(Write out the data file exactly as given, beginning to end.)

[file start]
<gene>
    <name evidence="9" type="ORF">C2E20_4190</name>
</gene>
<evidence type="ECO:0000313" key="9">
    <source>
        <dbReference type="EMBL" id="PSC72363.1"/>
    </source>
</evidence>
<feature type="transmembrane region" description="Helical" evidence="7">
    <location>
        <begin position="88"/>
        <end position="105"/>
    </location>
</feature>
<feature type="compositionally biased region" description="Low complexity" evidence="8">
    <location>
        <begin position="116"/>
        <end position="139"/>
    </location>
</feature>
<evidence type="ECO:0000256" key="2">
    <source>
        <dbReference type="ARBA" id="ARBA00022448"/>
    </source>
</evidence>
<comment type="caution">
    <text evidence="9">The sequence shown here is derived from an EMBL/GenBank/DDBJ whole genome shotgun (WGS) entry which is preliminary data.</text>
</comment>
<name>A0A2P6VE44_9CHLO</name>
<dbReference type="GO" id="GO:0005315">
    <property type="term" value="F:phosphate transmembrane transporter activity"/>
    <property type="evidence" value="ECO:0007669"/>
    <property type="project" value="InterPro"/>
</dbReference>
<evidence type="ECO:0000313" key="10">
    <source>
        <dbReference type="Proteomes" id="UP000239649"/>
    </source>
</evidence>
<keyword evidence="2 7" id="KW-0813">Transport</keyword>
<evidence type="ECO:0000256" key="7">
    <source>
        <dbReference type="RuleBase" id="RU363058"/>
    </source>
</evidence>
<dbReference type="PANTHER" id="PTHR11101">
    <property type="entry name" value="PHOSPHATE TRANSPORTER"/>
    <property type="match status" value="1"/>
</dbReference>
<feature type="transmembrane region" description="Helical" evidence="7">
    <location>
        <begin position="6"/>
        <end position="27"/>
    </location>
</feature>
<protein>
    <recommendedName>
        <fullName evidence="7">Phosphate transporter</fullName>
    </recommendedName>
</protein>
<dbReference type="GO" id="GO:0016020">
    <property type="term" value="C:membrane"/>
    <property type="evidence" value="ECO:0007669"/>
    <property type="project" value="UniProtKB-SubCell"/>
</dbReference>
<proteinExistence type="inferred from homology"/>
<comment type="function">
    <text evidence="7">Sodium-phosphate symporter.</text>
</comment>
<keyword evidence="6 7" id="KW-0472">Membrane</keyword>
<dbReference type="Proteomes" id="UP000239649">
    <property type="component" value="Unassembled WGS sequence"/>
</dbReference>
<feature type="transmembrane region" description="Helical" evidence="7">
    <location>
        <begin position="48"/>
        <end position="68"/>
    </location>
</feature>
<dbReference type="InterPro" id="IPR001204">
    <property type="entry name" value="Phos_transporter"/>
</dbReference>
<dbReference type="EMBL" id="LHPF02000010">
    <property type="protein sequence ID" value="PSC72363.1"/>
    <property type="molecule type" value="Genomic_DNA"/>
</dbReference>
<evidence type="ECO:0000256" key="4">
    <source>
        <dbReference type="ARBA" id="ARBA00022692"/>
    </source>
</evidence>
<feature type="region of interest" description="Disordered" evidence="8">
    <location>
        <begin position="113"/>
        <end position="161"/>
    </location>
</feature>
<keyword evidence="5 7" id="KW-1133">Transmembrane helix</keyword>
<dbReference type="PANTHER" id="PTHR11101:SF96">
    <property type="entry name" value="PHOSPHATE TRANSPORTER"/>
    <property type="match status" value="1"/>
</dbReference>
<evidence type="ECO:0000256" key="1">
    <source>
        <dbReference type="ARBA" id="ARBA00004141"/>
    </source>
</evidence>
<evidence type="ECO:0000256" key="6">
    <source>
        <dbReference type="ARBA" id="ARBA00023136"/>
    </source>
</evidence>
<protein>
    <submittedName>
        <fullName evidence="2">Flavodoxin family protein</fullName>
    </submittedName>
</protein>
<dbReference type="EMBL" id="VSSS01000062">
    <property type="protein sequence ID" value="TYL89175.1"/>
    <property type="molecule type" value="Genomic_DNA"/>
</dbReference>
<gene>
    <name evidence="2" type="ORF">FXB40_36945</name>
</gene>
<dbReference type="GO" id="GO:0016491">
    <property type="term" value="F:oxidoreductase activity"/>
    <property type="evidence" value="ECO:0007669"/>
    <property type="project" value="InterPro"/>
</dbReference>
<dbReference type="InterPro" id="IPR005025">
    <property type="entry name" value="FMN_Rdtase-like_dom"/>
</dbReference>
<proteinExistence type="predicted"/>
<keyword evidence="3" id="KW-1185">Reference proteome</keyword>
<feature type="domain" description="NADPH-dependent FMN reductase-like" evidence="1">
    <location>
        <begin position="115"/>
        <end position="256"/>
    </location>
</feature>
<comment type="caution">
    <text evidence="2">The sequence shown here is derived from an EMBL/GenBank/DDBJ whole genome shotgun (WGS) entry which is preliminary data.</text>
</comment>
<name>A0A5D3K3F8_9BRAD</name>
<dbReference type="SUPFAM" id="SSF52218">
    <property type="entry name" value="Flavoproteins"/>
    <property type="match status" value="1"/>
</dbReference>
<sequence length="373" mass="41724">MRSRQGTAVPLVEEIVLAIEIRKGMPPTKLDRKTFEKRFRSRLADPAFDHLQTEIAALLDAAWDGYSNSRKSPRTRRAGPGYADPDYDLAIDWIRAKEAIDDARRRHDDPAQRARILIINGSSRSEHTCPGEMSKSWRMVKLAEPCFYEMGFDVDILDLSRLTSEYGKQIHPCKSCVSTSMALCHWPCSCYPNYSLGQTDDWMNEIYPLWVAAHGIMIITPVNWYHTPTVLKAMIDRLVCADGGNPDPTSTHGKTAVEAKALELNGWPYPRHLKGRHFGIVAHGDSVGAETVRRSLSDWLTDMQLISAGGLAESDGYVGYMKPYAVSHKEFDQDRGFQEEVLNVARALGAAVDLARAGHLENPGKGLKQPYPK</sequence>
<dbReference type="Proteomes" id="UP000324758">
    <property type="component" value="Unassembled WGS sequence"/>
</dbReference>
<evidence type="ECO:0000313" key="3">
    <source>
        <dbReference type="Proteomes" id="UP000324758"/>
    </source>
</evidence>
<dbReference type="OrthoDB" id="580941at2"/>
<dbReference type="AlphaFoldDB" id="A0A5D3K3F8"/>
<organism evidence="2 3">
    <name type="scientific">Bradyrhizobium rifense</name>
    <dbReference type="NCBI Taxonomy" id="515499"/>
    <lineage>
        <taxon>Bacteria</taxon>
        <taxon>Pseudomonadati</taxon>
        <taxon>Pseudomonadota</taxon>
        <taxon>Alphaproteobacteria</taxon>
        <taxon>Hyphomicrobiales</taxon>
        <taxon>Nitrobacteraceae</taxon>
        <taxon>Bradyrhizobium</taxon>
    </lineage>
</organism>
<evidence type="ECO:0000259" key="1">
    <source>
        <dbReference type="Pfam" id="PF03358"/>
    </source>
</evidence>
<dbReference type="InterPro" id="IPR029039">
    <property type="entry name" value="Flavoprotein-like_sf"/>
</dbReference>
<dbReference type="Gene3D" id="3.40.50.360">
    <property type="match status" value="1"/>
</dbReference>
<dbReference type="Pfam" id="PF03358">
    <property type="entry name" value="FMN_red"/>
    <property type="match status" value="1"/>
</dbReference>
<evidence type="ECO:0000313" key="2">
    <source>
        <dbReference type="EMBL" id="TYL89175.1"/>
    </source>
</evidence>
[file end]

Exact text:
<gene>
    <name evidence="9" type="ORF">C2E20_4190</name>
</gene>
<evidence type="ECO:0000313" key="9">
    <source>
        <dbReference type="EMBL" id="PSC72363.1"/>
    </source>
</evidence>
<feature type="transmembrane region" description="Helical" evidence="7">
    <location>
        <begin position="88"/>
        <end position="105"/>
    </location>
</feature>
<feature type="compositionally biased region" description="Low complexity" evidence="8">
    <location>
        <begin position="116"/>
        <end position="139"/>
    </location>
</feature>
<evidence type="ECO:0000256" key="2">
    <source>
        <dbReference type="ARBA" id="ARBA00022448"/>
    </source>
</evidence>
<comment type="caution">
    <text evidence="9">The sequence shown here is derived from an EMBL/GenBank/DDBJ whole genome shotgun (WGS) entry which is preliminary data.</text>
</comment>
<name>A0A2P6VE44_9CHLO</name>
<dbReference type="GO" id="GO:0005315">
    <property type="term" value="F:phosphate transmembrane transporter activity"/>
    <property type="evidence" value="ECO:0007669"/>
    <property type="project" value="InterPro"/>
</dbReference>
<evidence type="ECO:0000313" key="10">
    <source>
        <dbReference type="Proteomes" id="UP000239649"/>
    </source>
</evidence>
<keyword evidence="2 7" id="KW-0813">Transport</keyword>
<evidence type="ECO:0000256" key="7">
    <source>
        <dbReference type="RuleBase" id="RU363058"/>
    </source>
</evidence>
<dbReference type="PANTHER" id="PTHR11101">
    <property type="entry name" value="PHOSPHATE TRANSPORTER"/>
    <property type="match status" value="1"/>
</dbReference>
<feature type="transmembrane region" description="Helical" evidence="7">
    <location>
        <begin position="6"/>
        <end position="27"/>
    </location>
</feature>
<protein>
    <recommendedName>
        <fullName evidence="7">Phosphate transporter</fullName>
    </recommendedName>
</protein>
<dbReference type="GO" id="GO:0016020">
    <property type="term" value="C:membrane"/>
    <property type="evidence" value="ECO:0007669"/>
    <property type="project" value="UniProtKB-SubCell"/>
</dbReference>
<proteinExistence type="inferred from homology"/>
<comment type="function">
    <text evidence="7">Sodium-phosphate symporter.</text>
</comment>
<keyword evidence="6 7" id="KW-0472">Membrane</keyword>
<dbReference type="Proteomes" id="UP000239649">
    <property type="component" value="Unassembled WGS sequence"/>
</dbReference>
<feature type="transmembrane region" description="Helical" evidence="7">
    <location>
        <begin position="48"/>
        <end position="68"/>
    </location>
</feature>
<dbReference type="InterPro" id="IPR001204">
    <property type="entry name" value="Phos_transporter"/>
</dbReference>
<dbReference type="EMBL" id="LHPF02000010">
    <property type="protein sequence ID" value="PSC72363.1"/>
    <property type="molecule type" value="Genomic_DNA"/>
</dbReference>
<evidence type="ECO:0000256" key="4">
    <source>
        <dbReference type="ARBA" id="ARBA00022692"/>
    </source>
</evidence>
<feature type="region of interest" description="Disordered" evidence="8">
    <location>
        <begin position="113"/>
        <end position="161"/>
    </location>
</feature>
<keyword evidence="5 7" id="KW-1133">Transmembrane helix</keyword>
<dbReference type="PANTHER" id="PTHR11101:SF96">
    <property type="entry name" value="PHOSPHATE TRANSPORTER"/>
    <property type="match status" value="1"/>
</dbReference>
<evidence type="ECO:0000256" key="1">
    <source>
        <dbReference type="ARBA" id="ARBA00004141"/>
    </source>
</evidence>
<evidence type="ECO:0000256" key="6">
    <source>
        <dbReference type="ARBA" id="ARBA00023136"/>
    </source>
</evidence>
<protein>
    <submittedName>
        <fullName evidence="2">Flavodoxin family protein</fullName>
    </submittedName>
</protein>
<dbReference type="EMBL" id="VSSS01000062">
    <property type="protein sequence ID" value="TYL89175.1"/>
    <property type="molecule type" value="Genomic_DNA"/>
</dbReference>
<gene>
    <name evidence="2" type="ORF">FXB40_36945</name>
</gene>
<dbReference type="GO" id="GO:0016491">
    <property type="term" value="F:oxidoreductase activity"/>
    <property type="evidence" value="ECO:0007669"/>
    <property type="project" value="InterPro"/>
</dbReference>
<dbReference type="InterPro" id="IPR005025">
    <property type="entry name" value="FMN_Rdtase-like_dom"/>
</dbReference>
<proteinExistence type="predicted"/>
<keyword evidence="3" id="KW-1185">Reference proteome</keyword>
<feature type="domain" description="NADPH-dependent FMN reductase-like" evidence="1">
    <location>
        <begin position="115"/>
        <end position="256"/>
    </location>
</feature>
<comment type="caution">
    <text evidence="2">The sequence shown here is derived from an EMBL/GenBank/DDBJ whole genome shotgun (WGS) entry which is preliminary data.</text>
</comment>
<name>A0A5D3K3F8_9BRAD</name>
<dbReference type="SUPFAM" id="SSF52218">
    <property type="entry name" value="Flavoproteins"/>
    <property type="match status" value="1"/>
</dbReference>
<sequence length="373" mass="41724">MRSRQGTAVPLVEEIVLAIEIRKGMPPTKLDRKTFEKRFRSRLADPAFDHLQTEIAALLDAAWDGYSNSRKSPRTRRAGPGYADPDYDLAIDWIRAKEAIDDARRRHDDPAQRARILIINGSSRSEHTCPGEMSKSWRMVKLAEPCFYEMGFDVDILDLSRLTSEYGKQIHPCKSCVSTSMALCHWPCSCYPNYSLGQTDDWMNEIYPLWVAAHGIMIITPVNWYHTPTVLKAMIDRLVCADGGNPDPTSTHGKTAVEAKALELNGWPYPRHLKGRHFGIVAHGDSVGAETVRRSLSDWLTDMQLISAGGLAESDGYVGYMKPYAVSHKEFDQDRGFQEEVLNVARALGAAVDLARAGHLENPGKGLKQPYPK</sequence>
<dbReference type="Proteomes" id="UP000324758">
    <property type="component" value="Unassembled WGS sequence"/>
</dbReference>
<evidence type="ECO:0000313" key="3">
    <source>
        <dbReference type="Proteomes" id="UP000324758"/>
    </source>
</evidence>
<dbReference type="OrthoDB" id="580941at2"/>
<dbReference type="AlphaFoldDB" id="A0A5D3K3F8"/>
<organism evidence="2 3">
    <name type="scientific">Bradyrhizobium rifense</name>
    <dbReference type="NCBI Taxonomy" id="515499"/>
    <lineage>
        <taxon>Bacteria</taxon>
        <taxon>Pseudomonadati</taxon>
        <taxon>Pseudomonadota</taxon>
        <taxon>Alphaproteobacteria</taxon>
        <taxon>Hyphomicrobiales</taxon>
        <taxon>Nitrobacteraceae</taxon>
        <taxon>Bradyrhizobium</taxon>
    </lineage>
</organism>
<evidence type="ECO:0000259" key="1">
    <source>
        <dbReference type="Pfam" id="PF03358"/>
    </source>
</evidence>
<dbReference type="InterPro" id="IPR029039">
    <property type="entry name" value="Flavoprotein-like_sf"/>
</dbReference>
<dbReference type="Gene3D" id="3.40.50.360">
    <property type="match status" value="1"/>
</dbReference>
<dbReference type="Pfam" id="PF03358">
    <property type="entry name" value="FMN_red"/>
    <property type="match status" value="1"/>
</dbReference>
<evidence type="ECO:0000313" key="2">
    <source>
        <dbReference type="EMBL" id="TYL89175.1"/>
    </source>
</evidence>